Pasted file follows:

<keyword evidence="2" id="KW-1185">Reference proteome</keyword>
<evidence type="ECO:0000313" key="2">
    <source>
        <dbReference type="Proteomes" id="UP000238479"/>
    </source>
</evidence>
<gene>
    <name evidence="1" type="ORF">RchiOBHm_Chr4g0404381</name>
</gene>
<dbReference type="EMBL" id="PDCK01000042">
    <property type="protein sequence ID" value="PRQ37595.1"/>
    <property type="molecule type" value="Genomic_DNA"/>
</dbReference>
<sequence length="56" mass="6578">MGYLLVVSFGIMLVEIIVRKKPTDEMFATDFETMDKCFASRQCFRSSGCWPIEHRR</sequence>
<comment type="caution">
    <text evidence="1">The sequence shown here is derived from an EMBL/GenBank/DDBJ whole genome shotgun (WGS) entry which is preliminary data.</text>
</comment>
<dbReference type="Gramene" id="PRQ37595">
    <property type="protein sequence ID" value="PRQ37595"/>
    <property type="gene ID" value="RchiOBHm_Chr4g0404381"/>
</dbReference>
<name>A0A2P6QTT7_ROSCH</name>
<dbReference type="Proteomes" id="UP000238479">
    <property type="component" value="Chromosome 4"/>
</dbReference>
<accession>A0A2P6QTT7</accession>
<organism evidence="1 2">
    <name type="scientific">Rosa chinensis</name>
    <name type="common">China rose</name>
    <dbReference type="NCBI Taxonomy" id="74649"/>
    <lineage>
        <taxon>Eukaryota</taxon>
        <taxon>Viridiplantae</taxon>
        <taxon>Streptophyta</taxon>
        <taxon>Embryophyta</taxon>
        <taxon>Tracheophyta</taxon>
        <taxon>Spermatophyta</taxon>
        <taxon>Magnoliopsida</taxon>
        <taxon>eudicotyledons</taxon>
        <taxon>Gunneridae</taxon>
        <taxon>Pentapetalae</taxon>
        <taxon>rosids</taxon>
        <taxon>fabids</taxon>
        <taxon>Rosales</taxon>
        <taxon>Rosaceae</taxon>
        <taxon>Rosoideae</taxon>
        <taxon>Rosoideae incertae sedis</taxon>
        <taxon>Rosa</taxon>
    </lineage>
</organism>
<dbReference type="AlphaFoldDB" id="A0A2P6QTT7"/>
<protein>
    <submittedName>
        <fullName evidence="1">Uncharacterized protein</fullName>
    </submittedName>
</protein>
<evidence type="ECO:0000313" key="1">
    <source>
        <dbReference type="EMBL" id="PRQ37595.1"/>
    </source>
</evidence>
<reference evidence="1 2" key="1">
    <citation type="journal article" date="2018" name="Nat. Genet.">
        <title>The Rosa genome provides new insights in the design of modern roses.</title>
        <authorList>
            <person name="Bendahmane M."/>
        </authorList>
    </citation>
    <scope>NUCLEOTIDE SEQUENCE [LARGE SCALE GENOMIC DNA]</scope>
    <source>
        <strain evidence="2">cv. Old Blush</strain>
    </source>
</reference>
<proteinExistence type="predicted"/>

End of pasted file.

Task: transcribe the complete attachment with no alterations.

<keyword evidence="2" id="KW-1185">Reference proteome</keyword>
<evidence type="ECO:0000313" key="2">
    <source>
        <dbReference type="Proteomes" id="UP000238479"/>
    </source>
</evidence>
<gene>
    <name evidence="1" type="ORF">RchiOBHm_Chr4g0404381</name>
</gene>
<dbReference type="EMBL" id="PDCK01000042">
    <property type="protein sequence ID" value="PRQ37595.1"/>
    <property type="molecule type" value="Genomic_DNA"/>
</dbReference>
<sequence length="56" mass="6578">MGYLLVVSFGIMLVEIIVRKKPTDEMFATDFETMDKCFASRQCFRSSGCWPIEHRR</sequence>
<comment type="caution">
    <text evidence="1">The sequence shown here is derived from an EMBL/GenBank/DDBJ whole genome shotgun (WGS) entry which is preliminary data.</text>
</comment>
<dbReference type="Gramene" id="PRQ37595">
    <property type="protein sequence ID" value="PRQ37595"/>
    <property type="gene ID" value="RchiOBHm_Chr4g0404381"/>
</dbReference>
<name>A0A2P6QTT7_ROSCH</name>
<dbReference type="Proteomes" id="UP000238479">
    <property type="component" value="Chromosome 4"/>
</dbReference>
<accession>A0A2P6QTT7</accession>
<organism evidence="1 2">
    <name type="scientific">Rosa chinensis</name>
    <name type="common">China rose</name>
    <dbReference type="NCBI Taxonomy" id="74649"/>
    <lineage>
        <taxon>Eukaryota</taxon>
        <taxon>Viridiplantae</taxon>
        <taxon>Streptophyta</taxon>
        <taxon>Embryophyta</taxon>
        <taxon>Tracheophyta</taxon>
        <taxon>Spermatophyta</taxon>
        <taxon>Magnoliopsida</taxon>
        <taxon>eudicotyledons</taxon>
        <taxon>Gunneridae</taxon>
        <taxon>Pentapetalae</taxon>
        <taxon>rosids</taxon>
        <taxon>fabids</taxon>
        <taxon>Rosales</taxon>
        <taxon>Rosaceae</taxon>
        <taxon>Rosoideae</taxon>
        <taxon>Rosoideae incertae sedis</taxon>
        <taxon>Rosa</taxon>
    </lineage>
</organism>
<dbReference type="AlphaFoldDB" id="A0A2P6QTT7"/>
<protein>
    <submittedName>
        <fullName evidence="1">Uncharacterized protein</fullName>
    </submittedName>
</protein>
<evidence type="ECO:0000313" key="1">
    <source>
        <dbReference type="EMBL" id="PRQ37595.1"/>
    </source>
</evidence>
<reference evidence="1 2" key="1">
    <citation type="journal article" date="2018" name="Nat. Genet.">
        <title>The Rosa genome provides new insights in the design of modern roses.</title>
        <authorList>
            <person name="Bendahmane M."/>
        </authorList>
    </citation>
    <scope>NUCLEOTIDE SEQUENCE [LARGE SCALE GENOMIC DNA]</scope>
    <source>
        <strain evidence="2">cv. Old Blush</strain>
    </source>
</reference>
<proteinExistence type="predicted"/>